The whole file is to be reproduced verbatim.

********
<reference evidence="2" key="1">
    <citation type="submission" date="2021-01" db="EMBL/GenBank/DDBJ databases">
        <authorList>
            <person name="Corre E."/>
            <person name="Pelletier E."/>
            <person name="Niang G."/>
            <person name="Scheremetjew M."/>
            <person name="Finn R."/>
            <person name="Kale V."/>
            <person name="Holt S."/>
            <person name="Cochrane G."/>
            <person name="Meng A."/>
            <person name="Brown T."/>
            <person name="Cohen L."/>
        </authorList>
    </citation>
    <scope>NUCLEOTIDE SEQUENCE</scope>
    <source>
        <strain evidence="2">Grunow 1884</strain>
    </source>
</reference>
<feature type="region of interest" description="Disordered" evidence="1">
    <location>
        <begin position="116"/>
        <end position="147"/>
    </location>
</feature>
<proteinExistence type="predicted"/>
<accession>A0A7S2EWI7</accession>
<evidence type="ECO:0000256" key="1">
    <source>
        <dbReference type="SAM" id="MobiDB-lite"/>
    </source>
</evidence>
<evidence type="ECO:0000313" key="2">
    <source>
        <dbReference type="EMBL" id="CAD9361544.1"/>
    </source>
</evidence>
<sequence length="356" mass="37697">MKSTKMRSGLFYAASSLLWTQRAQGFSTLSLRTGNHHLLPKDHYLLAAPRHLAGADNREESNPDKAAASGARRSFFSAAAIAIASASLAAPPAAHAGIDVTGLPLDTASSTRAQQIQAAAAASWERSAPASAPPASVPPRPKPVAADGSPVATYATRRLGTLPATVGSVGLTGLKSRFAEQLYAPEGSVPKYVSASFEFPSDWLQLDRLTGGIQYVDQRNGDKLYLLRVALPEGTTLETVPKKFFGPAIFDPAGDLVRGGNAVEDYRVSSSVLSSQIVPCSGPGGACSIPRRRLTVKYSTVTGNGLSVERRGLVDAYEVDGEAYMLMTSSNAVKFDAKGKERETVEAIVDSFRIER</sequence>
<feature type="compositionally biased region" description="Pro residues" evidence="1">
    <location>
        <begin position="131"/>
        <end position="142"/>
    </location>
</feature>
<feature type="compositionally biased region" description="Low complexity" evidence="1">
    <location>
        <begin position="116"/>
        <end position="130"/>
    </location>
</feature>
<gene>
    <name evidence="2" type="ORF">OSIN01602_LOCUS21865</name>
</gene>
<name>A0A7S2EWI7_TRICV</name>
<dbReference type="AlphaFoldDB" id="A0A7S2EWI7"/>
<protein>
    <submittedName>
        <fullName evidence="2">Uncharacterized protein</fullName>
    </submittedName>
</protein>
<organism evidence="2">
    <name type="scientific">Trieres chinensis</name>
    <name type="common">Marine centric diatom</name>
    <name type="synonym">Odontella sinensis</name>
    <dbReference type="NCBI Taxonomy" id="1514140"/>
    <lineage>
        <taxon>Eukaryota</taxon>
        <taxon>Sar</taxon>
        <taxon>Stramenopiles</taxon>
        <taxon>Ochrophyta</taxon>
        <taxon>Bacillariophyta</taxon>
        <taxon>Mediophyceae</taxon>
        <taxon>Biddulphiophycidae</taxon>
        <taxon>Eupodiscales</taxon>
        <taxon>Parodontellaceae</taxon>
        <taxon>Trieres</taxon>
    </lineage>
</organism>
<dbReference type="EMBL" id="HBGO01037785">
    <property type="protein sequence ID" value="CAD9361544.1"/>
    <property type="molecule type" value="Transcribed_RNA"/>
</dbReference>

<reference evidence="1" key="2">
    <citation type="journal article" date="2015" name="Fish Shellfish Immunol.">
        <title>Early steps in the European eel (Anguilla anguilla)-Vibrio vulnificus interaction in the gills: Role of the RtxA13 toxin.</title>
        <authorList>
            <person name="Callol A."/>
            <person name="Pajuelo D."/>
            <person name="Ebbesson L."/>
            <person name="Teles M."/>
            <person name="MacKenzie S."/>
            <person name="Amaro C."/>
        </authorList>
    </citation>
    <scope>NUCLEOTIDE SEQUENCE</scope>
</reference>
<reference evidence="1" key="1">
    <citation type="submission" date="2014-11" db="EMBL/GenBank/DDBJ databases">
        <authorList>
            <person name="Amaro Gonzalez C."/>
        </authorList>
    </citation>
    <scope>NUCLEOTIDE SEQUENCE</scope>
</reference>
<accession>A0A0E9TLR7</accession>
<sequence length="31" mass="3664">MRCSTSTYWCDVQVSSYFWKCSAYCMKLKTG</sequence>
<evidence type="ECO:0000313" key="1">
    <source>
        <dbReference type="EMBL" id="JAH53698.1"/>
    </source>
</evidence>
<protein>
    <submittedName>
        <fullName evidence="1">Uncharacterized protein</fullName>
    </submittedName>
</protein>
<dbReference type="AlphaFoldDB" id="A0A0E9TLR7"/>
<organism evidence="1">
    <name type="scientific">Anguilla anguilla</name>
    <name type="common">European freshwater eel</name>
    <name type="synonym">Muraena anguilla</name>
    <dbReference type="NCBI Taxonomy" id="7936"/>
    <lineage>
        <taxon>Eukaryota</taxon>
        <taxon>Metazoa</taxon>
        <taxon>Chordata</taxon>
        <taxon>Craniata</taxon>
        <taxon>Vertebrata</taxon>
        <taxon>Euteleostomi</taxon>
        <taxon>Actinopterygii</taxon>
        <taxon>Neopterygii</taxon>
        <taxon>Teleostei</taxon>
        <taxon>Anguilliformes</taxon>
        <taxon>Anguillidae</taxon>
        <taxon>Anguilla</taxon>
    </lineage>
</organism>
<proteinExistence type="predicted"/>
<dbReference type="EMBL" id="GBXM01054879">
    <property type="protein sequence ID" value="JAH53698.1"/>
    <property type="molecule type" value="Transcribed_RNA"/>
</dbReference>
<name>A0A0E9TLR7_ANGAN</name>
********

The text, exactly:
<reference evidence="2" key="1">
    <citation type="submission" date="2021-01" db="EMBL/GenBank/DDBJ databases">
        <authorList>
            <person name="Corre E."/>
            <person name="Pelletier E."/>
            <person name="Niang G."/>
            <person name="Scheremetjew M."/>
            <person name="Finn R."/>
            <person name="Kale V."/>
            <person name="Holt S."/>
            <person name="Cochrane G."/>
            <person name="Meng A."/>
            <person name="Brown T."/>
            <person name="Cohen L."/>
        </authorList>
    </citation>
    <scope>NUCLEOTIDE SEQUENCE</scope>
    <source>
        <strain evidence="2">Grunow 1884</strain>
    </source>
</reference>
<feature type="region of interest" description="Disordered" evidence="1">
    <location>
        <begin position="116"/>
        <end position="147"/>
    </location>
</feature>
<proteinExistence type="predicted"/>
<accession>A0A7S2EWI7</accession>
<evidence type="ECO:0000256" key="1">
    <source>
        <dbReference type="SAM" id="MobiDB-lite"/>
    </source>
</evidence>
<evidence type="ECO:0000313" key="2">
    <source>
        <dbReference type="EMBL" id="CAD9361544.1"/>
    </source>
</evidence>
<sequence length="356" mass="37697">MKSTKMRSGLFYAASSLLWTQRAQGFSTLSLRTGNHHLLPKDHYLLAAPRHLAGADNREESNPDKAAASGARRSFFSAAAIAIASASLAAPPAAHAGIDVTGLPLDTASSTRAQQIQAAAAASWERSAPASAPPASVPPRPKPVAADGSPVATYATRRLGTLPATVGSVGLTGLKSRFAEQLYAPEGSVPKYVSASFEFPSDWLQLDRLTGGIQYVDQRNGDKLYLLRVALPEGTTLETVPKKFFGPAIFDPAGDLVRGGNAVEDYRVSSSVLSSQIVPCSGPGGACSIPRRRLTVKYSTVTGNGLSVERRGLVDAYEVDGEAYMLMTSSNAVKFDAKGKERETVEAIVDSFRIER</sequence>
<feature type="compositionally biased region" description="Pro residues" evidence="1">
    <location>
        <begin position="131"/>
        <end position="142"/>
    </location>
</feature>
<feature type="compositionally biased region" description="Low complexity" evidence="1">
    <location>
        <begin position="116"/>
        <end position="130"/>
    </location>
</feature>
<gene>
    <name evidence="2" type="ORF">OSIN01602_LOCUS21865</name>
</gene>
<name>A0A7S2EWI7_TRICV</name>
<dbReference type="AlphaFoldDB" id="A0A7S2EWI7"/>
<protein>
    <submittedName>
        <fullName evidence="2">Uncharacterized protein</fullName>
    </submittedName>
</protein>
<organism evidence="2">
    <name type="scientific">Trieres chinensis</name>
    <name type="common">Marine centric diatom</name>
    <name type="synonym">Odontella sinensis</name>
    <dbReference type="NCBI Taxonomy" id="1514140"/>
    <lineage>
        <taxon>Eukaryota</taxon>
        <taxon>Sar</taxon>
        <taxon>Stramenopiles</taxon>
        <taxon>Ochrophyta</taxon>
        <taxon>Bacillariophyta</taxon>
        <taxon>Mediophyceae</taxon>
        <taxon>Biddulphiophycidae</taxon>
        <taxon>Eupodiscales</taxon>
        <taxon>Parodontellaceae</taxon>
        <taxon>Trieres</taxon>
    </lineage>
</organism>
<dbReference type="EMBL" id="HBGO01037785">
    <property type="protein sequence ID" value="CAD9361544.1"/>
    <property type="molecule type" value="Transcribed_RNA"/>
</dbReference>

<reference evidence="1" key="2">
    <citation type="journal article" date="2015" name="Fish Shellfish Immunol.">
        <title>Early steps in the European eel (Anguilla anguilla)-Vibrio vulnificus interaction in the gills: Role of the RtxA13 toxin.</title>
        <authorList>
            <person name="Callol A."/>
            <person name="Pajuelo D."/>
            <person name="Ebbesson L."/>
            <person name="Teles M."/>
            <person name="MacKenzie S."/>
            <person name="Amaro C."/>
        </authorList>
    </citation>
    <scope>NUCLEOTIDE SEQUENCE</scope>
</reference>
<reference evidence="1" key="1">
    <citation type="submission" date="2014-11" db="EMBL/GenBank/DDBJ databases">
        <authorList>
            <person name="Amaro Gonzalez C."/>
        </authorList>
    </citation>
    <scope>NUCLEOTIDE SEQUENCE</scope>
</reference>
<accession>A0A0E9TLR7</accession>
<sequence length="31" mass="3664">MRCSTSTYWCDVQVSSYFWKCSAYCMKLKTG</sequence>
<evidence type="ECO:0000313" key="1">
    <source>
        <dbReference type="EMBL" id="JAH53698.1"/>
    </source>
</evidence>
<protein>
    <submittedName>
        <fullName evidence="1">Uncharacterized protein</fullName>
    </submittedName>
</protein>
<dbReference type="AlphaFoldDB" id="A0A0E9TLR7"/>
<organism evidence="1">
    <name type="scientific">Anguilla anguilla</name>
    <name type="common">European freshwater eel</name>
    <name type="synonym">Muraena anguilla</name>
    <dbReference type="NCBI Taxonomy" id="7936"/>
    <lineage>
        <taxon>Eukaryota</taxon>
        <taxon>Metazoa</taxon>
        <taxon>Chordata</taxon>
        <taxon>Craniata</taxon>
        <taxon>Vertebrata</taxon>
        <taxon>Euteleostomi</taxon>
        <taxon>Actinopterygii</taxon>
        <taxon>Neopterygii</taxon>
        <taxon>Teleostei</taxon>
        <taxon>Anguilliformes</taxon>
        <taxon>Anguillidae</taxon>
        <taxon>Anguilla</taxon>
    </lineage>
</organism>
<proteinExistence type="predicted"/>
<dbReference type="EMBL" id="GBXM01054879">
    <property type="protein sequence ID" value="JAH53698.1"/>
    <property type="molecule type" value="Transcribed_RNA"/>
</dbReference>
<name>A0A0E9TLR7_ANGAN</name>